Over There (in the UK)

November 20, 2000 at 10 PM

Problems in Design, Part IIWeb

Problems in Design, Part II

Web designers love small type. It's clean and easy to squeeze into tight spots.

At the same time, smaller type is also less legible. With fewer dots on the monitor available, each letter becomes a crude represenation. The characteristics of the font are lost, usually including the subtleties in letters that can aid reading.

To counteract this effect, someone out there thought of the idea of "anti-aliasing" type. Instead a black letter on a white page being just black dots, each letter is a combination of black plus various greys around the edges which lend the appearance of smoother shapes. Both Windows and Mac automatically do this, but it only works well at larger sizes. In fact, the definition of smaller type gets lost in fuzzy greys, making it even less legible.

Enter SmoothType. It's a Mac control panel which greatly improves the quality of the anti-aliasing, much as Apple's forthcoming OS X will do.

Suddenly type on your screen seems clear and elegant. Fonts that all used to look the same at small sizes now show their true forms.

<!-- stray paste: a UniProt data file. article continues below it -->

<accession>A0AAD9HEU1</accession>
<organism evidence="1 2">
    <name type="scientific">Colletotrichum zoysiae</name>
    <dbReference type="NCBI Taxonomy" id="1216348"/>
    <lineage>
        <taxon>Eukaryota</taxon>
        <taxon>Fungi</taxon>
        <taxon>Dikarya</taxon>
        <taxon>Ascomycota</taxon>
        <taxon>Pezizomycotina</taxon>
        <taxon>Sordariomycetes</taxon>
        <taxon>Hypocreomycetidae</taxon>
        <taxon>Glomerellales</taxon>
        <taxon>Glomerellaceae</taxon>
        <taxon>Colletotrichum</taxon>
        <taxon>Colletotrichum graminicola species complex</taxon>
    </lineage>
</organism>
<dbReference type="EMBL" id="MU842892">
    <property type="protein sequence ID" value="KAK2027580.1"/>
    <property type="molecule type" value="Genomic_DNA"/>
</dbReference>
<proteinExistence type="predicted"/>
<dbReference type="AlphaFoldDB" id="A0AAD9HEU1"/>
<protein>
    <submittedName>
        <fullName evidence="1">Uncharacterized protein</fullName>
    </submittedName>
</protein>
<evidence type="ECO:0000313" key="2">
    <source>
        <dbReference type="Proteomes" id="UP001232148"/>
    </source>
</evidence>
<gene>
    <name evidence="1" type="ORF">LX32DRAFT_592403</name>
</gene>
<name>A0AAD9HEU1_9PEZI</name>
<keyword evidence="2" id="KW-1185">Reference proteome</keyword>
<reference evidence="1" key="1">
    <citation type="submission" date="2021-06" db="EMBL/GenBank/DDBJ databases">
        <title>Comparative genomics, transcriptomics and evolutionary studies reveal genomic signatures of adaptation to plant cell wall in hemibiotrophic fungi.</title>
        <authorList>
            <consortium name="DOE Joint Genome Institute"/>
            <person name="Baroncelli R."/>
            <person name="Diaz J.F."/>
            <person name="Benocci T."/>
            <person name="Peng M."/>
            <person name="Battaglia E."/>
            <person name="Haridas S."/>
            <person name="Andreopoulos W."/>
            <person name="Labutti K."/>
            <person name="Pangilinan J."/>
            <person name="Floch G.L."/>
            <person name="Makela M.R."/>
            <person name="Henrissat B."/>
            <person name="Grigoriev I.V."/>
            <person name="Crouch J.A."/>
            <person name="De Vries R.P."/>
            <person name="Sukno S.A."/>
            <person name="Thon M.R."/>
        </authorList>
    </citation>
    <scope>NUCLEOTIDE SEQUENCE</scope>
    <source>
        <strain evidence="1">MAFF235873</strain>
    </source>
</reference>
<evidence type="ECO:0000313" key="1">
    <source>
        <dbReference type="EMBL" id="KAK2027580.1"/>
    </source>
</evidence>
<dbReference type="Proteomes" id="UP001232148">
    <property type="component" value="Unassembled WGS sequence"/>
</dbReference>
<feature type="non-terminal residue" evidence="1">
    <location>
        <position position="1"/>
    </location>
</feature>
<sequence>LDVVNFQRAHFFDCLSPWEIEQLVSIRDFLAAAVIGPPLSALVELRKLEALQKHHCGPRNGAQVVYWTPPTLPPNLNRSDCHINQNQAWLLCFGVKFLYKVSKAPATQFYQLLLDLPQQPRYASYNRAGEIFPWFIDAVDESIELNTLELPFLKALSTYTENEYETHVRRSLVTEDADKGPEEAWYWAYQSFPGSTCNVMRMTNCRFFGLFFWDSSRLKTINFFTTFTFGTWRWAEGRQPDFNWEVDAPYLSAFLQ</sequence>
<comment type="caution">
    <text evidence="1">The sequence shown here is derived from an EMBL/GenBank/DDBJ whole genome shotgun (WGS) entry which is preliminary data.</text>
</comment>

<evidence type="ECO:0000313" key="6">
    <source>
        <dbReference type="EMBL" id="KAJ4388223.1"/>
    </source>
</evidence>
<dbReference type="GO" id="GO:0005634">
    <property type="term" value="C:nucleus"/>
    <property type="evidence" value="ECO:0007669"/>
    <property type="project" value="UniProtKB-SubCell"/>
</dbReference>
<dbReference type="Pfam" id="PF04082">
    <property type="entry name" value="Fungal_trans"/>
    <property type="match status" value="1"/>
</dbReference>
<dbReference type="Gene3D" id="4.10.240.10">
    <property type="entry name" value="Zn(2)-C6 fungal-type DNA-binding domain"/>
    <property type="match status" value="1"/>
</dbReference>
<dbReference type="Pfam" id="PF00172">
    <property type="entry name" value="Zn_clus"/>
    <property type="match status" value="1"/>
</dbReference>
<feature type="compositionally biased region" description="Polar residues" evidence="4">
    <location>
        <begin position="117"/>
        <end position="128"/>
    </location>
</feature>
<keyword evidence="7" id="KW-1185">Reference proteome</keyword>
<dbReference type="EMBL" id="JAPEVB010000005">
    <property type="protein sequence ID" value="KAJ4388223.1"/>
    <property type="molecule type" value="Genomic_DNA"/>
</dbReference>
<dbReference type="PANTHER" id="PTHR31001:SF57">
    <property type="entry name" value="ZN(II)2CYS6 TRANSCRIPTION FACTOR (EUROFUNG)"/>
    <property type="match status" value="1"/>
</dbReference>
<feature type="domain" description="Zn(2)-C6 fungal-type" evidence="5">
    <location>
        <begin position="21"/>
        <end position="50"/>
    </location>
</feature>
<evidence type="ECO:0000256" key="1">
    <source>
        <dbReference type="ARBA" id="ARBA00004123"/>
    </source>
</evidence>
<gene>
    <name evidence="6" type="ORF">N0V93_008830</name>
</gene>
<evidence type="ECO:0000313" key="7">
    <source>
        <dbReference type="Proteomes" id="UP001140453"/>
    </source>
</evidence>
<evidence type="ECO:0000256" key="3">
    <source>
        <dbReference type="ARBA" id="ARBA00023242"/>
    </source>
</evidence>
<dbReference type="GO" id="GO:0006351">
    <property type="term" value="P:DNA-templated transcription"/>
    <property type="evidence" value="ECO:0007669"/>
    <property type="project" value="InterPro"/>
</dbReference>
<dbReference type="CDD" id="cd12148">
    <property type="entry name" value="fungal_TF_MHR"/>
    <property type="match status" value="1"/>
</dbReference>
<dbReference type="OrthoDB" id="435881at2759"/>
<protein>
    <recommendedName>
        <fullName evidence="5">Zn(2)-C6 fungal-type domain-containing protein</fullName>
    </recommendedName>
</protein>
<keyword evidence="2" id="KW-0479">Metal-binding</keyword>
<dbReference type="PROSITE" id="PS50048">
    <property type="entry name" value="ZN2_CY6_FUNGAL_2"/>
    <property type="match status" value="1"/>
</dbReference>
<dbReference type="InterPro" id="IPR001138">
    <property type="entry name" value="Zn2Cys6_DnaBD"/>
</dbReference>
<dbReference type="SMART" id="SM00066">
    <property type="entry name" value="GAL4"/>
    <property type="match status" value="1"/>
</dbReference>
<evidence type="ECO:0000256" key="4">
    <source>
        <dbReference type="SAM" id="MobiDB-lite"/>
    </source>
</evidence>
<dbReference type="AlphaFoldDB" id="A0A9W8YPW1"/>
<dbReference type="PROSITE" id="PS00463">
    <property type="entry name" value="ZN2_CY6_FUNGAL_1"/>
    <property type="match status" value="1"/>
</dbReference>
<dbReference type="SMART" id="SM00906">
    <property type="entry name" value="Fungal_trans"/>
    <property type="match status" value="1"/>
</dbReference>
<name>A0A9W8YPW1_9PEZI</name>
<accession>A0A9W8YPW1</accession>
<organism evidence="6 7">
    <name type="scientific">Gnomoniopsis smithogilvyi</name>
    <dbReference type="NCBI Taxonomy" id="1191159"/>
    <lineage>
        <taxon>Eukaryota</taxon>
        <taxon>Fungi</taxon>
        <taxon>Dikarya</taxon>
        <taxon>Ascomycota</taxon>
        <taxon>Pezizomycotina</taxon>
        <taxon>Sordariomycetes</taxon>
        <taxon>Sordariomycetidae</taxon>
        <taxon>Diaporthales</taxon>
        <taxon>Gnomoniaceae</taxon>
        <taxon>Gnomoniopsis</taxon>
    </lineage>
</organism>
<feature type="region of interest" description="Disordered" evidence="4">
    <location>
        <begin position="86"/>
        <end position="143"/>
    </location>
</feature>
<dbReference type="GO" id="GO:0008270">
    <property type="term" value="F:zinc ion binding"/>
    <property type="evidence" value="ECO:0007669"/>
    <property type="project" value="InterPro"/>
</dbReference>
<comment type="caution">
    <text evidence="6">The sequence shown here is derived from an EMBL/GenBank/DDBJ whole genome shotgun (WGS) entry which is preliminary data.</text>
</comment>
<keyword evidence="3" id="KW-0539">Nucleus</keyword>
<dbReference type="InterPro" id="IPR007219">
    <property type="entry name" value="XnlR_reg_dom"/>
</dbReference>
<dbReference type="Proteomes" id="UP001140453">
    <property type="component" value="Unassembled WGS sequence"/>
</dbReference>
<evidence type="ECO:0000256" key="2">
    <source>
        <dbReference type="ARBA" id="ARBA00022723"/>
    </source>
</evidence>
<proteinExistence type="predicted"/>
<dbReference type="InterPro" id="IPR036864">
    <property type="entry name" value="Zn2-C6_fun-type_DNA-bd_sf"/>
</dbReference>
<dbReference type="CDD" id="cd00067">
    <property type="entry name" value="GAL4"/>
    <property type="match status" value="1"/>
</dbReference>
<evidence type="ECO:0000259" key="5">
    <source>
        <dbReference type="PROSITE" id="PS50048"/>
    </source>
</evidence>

We should all be so smooth.



Previously: Finally I can take some

Subsequently: The Butterfly Effect, in FEED

November 2000
the Archives

In Earshot

I only really read it for Canucks coverage, but even still it’s nice that The Vancouver Sun finally redesigned its hideously awful website to look like it was designed this century.

On pizza box art

Web 2.Origami

Welcome to Obama, Japan

The Toronto Star shows where and how the seats changed in the 2008 election

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In Frame

Photo of Madrid Modern Photo of Wasp Photo of Hairy and Stripy Cactus Photo of Stripy